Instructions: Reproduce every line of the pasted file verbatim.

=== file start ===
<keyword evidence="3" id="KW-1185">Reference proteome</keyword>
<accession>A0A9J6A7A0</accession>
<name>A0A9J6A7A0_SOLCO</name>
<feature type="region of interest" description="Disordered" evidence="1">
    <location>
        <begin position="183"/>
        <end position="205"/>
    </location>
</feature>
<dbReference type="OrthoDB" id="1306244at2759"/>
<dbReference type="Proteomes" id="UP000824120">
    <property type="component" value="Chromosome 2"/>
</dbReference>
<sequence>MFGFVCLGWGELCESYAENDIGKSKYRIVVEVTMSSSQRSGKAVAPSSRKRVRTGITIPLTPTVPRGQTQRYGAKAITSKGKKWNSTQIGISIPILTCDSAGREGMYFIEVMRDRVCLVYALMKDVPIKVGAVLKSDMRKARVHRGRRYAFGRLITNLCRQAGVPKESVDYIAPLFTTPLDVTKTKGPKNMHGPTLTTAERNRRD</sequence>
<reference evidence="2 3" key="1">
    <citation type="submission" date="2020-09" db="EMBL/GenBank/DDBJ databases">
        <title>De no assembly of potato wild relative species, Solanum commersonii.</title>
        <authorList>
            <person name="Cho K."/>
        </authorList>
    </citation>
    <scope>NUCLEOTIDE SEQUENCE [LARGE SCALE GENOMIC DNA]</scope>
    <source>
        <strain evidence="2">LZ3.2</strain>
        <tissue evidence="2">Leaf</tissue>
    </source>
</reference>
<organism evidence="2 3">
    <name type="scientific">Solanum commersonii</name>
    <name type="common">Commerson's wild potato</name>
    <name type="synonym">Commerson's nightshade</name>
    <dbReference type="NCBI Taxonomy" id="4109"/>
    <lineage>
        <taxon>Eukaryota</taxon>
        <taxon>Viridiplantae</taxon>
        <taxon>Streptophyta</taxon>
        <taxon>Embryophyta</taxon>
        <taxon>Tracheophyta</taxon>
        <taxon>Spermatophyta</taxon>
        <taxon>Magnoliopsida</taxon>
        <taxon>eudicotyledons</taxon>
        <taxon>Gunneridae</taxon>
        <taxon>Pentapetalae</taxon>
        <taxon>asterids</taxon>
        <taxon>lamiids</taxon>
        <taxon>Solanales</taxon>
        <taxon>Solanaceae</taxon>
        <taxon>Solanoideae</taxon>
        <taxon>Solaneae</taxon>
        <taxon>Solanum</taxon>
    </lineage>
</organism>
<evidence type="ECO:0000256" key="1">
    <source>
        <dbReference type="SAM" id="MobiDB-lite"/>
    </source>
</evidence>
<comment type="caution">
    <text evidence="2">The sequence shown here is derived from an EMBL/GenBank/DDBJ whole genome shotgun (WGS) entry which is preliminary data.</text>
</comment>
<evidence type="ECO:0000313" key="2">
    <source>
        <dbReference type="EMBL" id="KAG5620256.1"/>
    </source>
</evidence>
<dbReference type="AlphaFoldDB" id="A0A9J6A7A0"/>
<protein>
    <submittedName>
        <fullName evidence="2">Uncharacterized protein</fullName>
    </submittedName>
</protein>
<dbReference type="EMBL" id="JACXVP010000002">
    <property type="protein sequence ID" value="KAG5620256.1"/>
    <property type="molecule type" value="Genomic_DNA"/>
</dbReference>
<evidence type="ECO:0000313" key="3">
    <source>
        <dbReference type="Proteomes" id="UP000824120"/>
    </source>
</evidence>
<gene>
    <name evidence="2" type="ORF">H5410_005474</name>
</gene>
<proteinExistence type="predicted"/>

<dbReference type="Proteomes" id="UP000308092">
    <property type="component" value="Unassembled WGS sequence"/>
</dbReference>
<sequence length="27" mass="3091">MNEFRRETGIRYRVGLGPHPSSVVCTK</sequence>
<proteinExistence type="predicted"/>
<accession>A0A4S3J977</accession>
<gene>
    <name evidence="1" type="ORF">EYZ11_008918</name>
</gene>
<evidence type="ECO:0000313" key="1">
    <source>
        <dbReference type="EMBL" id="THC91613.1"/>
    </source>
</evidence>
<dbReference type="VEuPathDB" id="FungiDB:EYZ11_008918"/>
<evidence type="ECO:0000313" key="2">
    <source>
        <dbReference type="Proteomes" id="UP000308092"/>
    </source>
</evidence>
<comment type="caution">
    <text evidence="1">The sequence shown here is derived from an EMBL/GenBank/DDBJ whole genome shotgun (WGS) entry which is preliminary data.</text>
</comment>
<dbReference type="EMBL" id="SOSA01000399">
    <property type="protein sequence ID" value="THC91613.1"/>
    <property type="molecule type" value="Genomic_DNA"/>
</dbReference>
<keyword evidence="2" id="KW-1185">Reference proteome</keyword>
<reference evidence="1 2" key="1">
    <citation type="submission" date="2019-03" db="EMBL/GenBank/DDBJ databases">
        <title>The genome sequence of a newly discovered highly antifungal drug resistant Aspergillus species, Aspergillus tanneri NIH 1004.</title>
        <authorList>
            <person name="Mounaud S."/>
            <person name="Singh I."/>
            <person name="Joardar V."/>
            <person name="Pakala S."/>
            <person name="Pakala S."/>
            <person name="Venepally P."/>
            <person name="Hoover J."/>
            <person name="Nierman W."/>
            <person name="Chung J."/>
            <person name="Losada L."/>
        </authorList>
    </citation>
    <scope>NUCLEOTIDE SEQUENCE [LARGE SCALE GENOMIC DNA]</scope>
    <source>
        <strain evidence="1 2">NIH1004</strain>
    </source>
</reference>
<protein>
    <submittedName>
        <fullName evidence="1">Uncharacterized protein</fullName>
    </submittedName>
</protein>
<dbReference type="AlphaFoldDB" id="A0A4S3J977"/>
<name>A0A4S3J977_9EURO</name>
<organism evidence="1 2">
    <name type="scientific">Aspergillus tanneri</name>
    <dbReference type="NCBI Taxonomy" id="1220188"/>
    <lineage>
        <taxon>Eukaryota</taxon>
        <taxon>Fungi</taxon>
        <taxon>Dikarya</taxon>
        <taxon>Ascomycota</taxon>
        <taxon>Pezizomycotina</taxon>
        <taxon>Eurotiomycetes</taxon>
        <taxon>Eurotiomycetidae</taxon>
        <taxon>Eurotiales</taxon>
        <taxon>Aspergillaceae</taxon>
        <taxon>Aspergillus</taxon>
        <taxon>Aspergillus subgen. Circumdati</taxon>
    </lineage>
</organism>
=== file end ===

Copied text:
<keyword evidence="3" id="KW-1185">Reference proteome</keyword>
<accession>A0A9J6A7A0</accession>
<name>A0A9J6A7A0_SOLCO</name>
<feature type="region of interest" description="Disordered" evidence="1">
    <location>
        <begin position="183"/>
        <end position="205"/>
    </location>
</feature>
<dbReference type="OrthoDB" id="1306244at2759"/>
<dbReference type="Proteomes" id="UP000824120">
    <property type="component" value="Chromosome 2"/>
</dbReference>
<sequence>MFGFVCLGWGELCESYAENDIGKSKYRIVVEVTMSSSQRSGKAVAPSSRKRVRTGITIPLTPTVPRGQTQRYGAKAITSKGKKWNSTQIGISIPILTCDSAGREGMYFIEVMRDRVCLVYALMKDVPIKVGAVLKSDMRKARVHRGRRYAFGRLITNLCRQAGVPKESVDYIAPLFTTPLDVTKTKGPKNMHGPTLTTAERNRRD</sequence>
<reference evidence="2 3" key="1">
    <citation type="submission" date="2020-09" db="EMBL/GenBank/DDBJ databases">
        <title>De no assembly of potato wild relative species, Solanum commersonii.</title>
        <authorList>
            <person name="Cho K."/>
        </authorList>
    </citation>
    <scope>NUCLEOTIDE SEQUENCE [LARGE SCALE GENOMIC DNA]</scope>
    <source>
        <strain evidence="2">LZ3.2</strain>
        <tissue evidence="2">Leaf</tissue>
    </source>
</reference>
<organism evidence="2 3">
    <name type="scientific">Solanum commersonii</name>
    <name type="common">Commerson's wild potato</name>
    <name type="synonym">Commerson's nightshade</name>
    <dbReference type="NCBI Taxonomy" id="4109"/>
    <lineage>
        <taxon>Eukaryota</taxon>
        <taxon>Viridiplantae</taxon>
        <taxon>Streptophyta</taxon>
        <taxon>Embryophyta</taxon>
        <taxon>Tracheophyta</taxon>
        <taxon>Spermatophyta</taxon>
        <taxon>Magnoliopsida</taxon>
        <taxon>eudicotyledons</taxon>
        <taxon>Gunneridae</taxon>
        <taxon>Pentapetalae</taxon>
        <taxon>asterids</taxon>
        <taxon>lamiids</taxon>
        <taxon>Solanales</taxon>
        <taxon>Solanaceae</taxon>
        <taxon>Solanoideae</taxon>
        <taxon>Solaneae</taxon>
        <taxon>Solanum</taxon>
    </lineage>
</organism>
<evidence type="ECO:0000256" key="1">
    <source>
        <dbReference type="SAM" id="MobiDB-lite"/>
    </source>
</evidence>
<comment type="caution">
    <text evidence="2">The sequence shown here is derived from an EMBL/GenBank/DDBJ whole genome shotgun (WGS) entry which is preliminary data.</text>
</comment>
<evidence type="ECO:0000313" key="2">
    <source>
        <dbReference type="EMBL" id="KAG5620256.1"/>
    </source>
</evidence>
<dbReference type="AlphaFoldDB" id="A0A9J6A7A0"/>
<protein>
    <submittedName>
        <fullName evidence="2">Uncharacterized protein</fullName>
    </submittedName>
</protein>
<dbReference type="EMBL" id="JACXVP010000002">
    <property type="protein sequence ID" value="KAG5620256.1"/>
    <property type="molecule type" value="Genomic_DNA"/>
</dbReference>
<evidence type="ECO:0000313" key="3">
    <source>
        <dbReference type="Proteomes" id="UP000824120"/>
    </source>
</evidence>
<gene>
    <name evidence="2" type="ORF">H5410_005474</name>
</gene>
<proteinExistence type="predicted"/>

<dbReference type="Proteomes" id="UP000308092">
    <property type="component" value="Unassembled WGS sequence"/>
</dbReference>
<sequence length="27" mass="3091">MNEFRRETGIRYRVGLGPHPSSVVCTK</sequence>
<proteinExistence type="predicted"/>
<accession>A0A4S3J977</accession>
<gene>
    <name evidence="1" type="ORF">EYZ11_008918</name>
</gene>
<evidence type="ECO:0000313" key="1">
    <source>
        <dbReference type="EMBL" id="THC91613.1"/>
    </source>
</evidence>
<dbReference type="VEuPathDB" id="FungiDB:EYZ11_008918"/>
<evidence type="ECO:0000313" key="2">
    <source>
        <dbReference type="Proteomes" id="UP000308092"/>
    </source>
</evidence>
<comment type="caution">
    <text evidence="1">The sequence shown here is derived from an EMBL/GenBank/DDBJ whole genome shotgun (WGS) entry which is preliminary data.</text>
</comment>
<dbReference type="EMBL" id="SOSA01000399">
    <property type="protein sequence ID" value="THC91613.1"/>
    <property type="molecule type" value="Genomic_DNA"/>
</dbReference>
<keyword evidence="2" id="KW-1185">Reference proteome</keyword>
<reference evidence="1 2" key="1">
    <citation type="submission" date="2019-03" db="EMBL/GenBank/DDBJ databases">
        <title>The genome sequence of a newly discovered highly antifungal drug resistant Aspergillus species, Aspergillus tanneri NIH 1004.</title>
        <authorList>
            <person name="Mounaud S."/>
            <person name="Singh I."/>
            <person name="Joardar V."/>
            <person name="Pakala S."/>
            <person name="Pakala S."/>
            <person name="Venepally P."/>
            <person name="Hoover J."/>
            <person name="Nierman W."/>
            <person name="Chung J."/>
            <person name="Losada L."/>
        </authorList>
    </citation>
    <scope>NUCLEOTIDE SEQUENCE [LARGE SCALE GENOMIC DNA]</scope>
    <source>
        <strain evidence="1 2">NIH1004</strain>
    </source>
</reference>
<protein>
    <submittedName>
        <fullName evidence="1">Uncharacterized protein</fullName>
    </submittedName>
</protein>
<dbReference type="AlphaFoldDB" id="A0A4S3J977"/>
<name>A0A4S3J977_9EURO</name>
<organism evidence="1 2">
    <name type="scientific">Aspergillus tanneri</name>
    <dbReference type="NCBI Taxonomy" id="1220188"/>
    <lineage>
        <taxon>Eukaryota</taxon>
        <taxon>Fungi</taxon>
        <taxon>Dikarya</taxon>
        <taxon>Ascomycota</taxon>
        <taxon>Pezizomycotina</taxon>
        <taxon>Eurotiomycetes</taxon>
        <taxon>Eurotiomycetidae</taxon>
        <taxon>Eurotiales</taxon>
        <taxon>Aspergillaceae</taxon>
        <taxon>Aspergillus</taxon>
        <taxon>Aspergillus subgen. Circumdati</taxon>
    </lineage>
</organism>